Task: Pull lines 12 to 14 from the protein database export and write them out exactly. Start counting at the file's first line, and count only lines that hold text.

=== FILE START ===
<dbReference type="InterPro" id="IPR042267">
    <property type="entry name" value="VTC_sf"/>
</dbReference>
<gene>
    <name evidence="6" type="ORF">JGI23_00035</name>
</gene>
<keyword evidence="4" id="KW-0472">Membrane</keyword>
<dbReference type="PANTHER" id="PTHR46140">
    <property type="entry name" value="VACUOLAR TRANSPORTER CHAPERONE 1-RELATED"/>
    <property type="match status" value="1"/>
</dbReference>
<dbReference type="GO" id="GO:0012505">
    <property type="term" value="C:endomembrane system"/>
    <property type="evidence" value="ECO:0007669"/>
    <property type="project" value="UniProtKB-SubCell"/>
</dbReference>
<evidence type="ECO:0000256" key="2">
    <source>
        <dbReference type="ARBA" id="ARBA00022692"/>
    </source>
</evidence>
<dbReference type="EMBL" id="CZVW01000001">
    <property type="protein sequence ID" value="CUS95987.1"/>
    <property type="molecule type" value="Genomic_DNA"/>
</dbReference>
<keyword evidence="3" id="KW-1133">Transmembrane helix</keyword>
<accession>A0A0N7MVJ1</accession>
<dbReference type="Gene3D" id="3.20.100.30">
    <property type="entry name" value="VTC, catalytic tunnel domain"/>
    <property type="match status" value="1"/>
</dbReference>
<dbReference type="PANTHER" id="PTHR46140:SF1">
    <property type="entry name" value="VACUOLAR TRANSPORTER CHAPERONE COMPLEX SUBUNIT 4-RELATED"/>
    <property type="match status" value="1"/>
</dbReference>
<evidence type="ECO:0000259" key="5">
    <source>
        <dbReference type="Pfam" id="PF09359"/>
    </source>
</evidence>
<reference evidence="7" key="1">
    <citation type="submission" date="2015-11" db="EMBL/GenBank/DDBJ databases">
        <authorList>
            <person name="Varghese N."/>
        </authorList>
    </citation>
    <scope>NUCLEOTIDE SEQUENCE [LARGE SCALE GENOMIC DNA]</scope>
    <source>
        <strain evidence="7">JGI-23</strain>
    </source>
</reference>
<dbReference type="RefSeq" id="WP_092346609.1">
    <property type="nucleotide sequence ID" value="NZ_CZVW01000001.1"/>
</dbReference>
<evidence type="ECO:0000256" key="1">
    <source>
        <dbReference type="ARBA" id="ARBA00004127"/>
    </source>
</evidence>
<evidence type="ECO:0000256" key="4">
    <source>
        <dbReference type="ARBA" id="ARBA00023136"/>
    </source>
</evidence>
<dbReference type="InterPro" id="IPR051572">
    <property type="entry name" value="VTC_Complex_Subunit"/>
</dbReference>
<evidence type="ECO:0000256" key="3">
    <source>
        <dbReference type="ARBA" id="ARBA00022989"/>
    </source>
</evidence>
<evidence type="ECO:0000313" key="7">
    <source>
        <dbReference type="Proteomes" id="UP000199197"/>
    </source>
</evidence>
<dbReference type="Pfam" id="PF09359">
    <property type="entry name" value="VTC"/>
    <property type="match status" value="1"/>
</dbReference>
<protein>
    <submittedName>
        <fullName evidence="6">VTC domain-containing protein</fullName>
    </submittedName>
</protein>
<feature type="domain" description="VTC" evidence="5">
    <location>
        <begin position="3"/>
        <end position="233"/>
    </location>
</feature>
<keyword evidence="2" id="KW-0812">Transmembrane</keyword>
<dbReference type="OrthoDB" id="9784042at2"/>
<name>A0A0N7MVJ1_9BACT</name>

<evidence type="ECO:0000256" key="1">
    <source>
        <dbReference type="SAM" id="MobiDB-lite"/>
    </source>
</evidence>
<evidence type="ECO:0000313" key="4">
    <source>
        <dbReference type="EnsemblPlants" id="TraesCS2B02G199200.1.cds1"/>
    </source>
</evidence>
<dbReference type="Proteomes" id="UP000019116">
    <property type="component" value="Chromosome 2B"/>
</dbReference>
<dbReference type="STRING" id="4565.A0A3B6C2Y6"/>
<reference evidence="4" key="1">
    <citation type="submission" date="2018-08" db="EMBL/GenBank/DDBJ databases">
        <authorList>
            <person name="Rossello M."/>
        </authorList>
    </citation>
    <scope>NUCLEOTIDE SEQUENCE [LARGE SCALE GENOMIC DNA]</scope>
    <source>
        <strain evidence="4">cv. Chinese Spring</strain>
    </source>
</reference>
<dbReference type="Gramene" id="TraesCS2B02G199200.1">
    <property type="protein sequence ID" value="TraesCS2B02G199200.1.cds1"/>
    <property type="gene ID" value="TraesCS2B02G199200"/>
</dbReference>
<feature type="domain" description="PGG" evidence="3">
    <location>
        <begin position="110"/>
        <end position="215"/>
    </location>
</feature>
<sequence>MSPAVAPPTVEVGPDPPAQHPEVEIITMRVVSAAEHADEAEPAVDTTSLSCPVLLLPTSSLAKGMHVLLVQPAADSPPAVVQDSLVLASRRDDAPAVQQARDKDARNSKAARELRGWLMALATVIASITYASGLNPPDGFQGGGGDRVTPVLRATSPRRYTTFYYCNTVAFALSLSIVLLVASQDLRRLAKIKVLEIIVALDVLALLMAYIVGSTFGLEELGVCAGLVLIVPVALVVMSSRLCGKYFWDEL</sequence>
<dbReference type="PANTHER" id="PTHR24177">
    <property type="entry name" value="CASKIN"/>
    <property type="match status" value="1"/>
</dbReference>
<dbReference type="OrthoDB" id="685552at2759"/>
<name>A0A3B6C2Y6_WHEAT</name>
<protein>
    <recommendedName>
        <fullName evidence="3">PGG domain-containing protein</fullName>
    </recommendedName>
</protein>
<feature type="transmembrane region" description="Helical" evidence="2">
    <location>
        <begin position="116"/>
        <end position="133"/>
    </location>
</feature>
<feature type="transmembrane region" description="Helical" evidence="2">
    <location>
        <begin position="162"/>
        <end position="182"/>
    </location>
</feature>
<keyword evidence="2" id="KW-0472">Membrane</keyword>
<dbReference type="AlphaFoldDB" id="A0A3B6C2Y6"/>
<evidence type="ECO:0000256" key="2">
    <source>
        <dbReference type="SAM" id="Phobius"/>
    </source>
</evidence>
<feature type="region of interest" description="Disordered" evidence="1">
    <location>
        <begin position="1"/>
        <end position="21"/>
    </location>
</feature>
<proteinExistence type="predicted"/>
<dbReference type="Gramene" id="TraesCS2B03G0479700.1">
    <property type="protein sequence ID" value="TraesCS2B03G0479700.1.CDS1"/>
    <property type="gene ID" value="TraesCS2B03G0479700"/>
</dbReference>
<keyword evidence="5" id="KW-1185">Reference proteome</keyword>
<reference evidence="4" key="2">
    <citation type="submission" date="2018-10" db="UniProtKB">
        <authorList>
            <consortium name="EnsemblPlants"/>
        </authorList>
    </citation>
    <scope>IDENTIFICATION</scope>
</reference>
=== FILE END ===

<dbReference type="GO" id="GO:0012505">
    <property type="term" value="C:endomembrane system"/>
    <property type="evidence" value="ECO:0007669"/>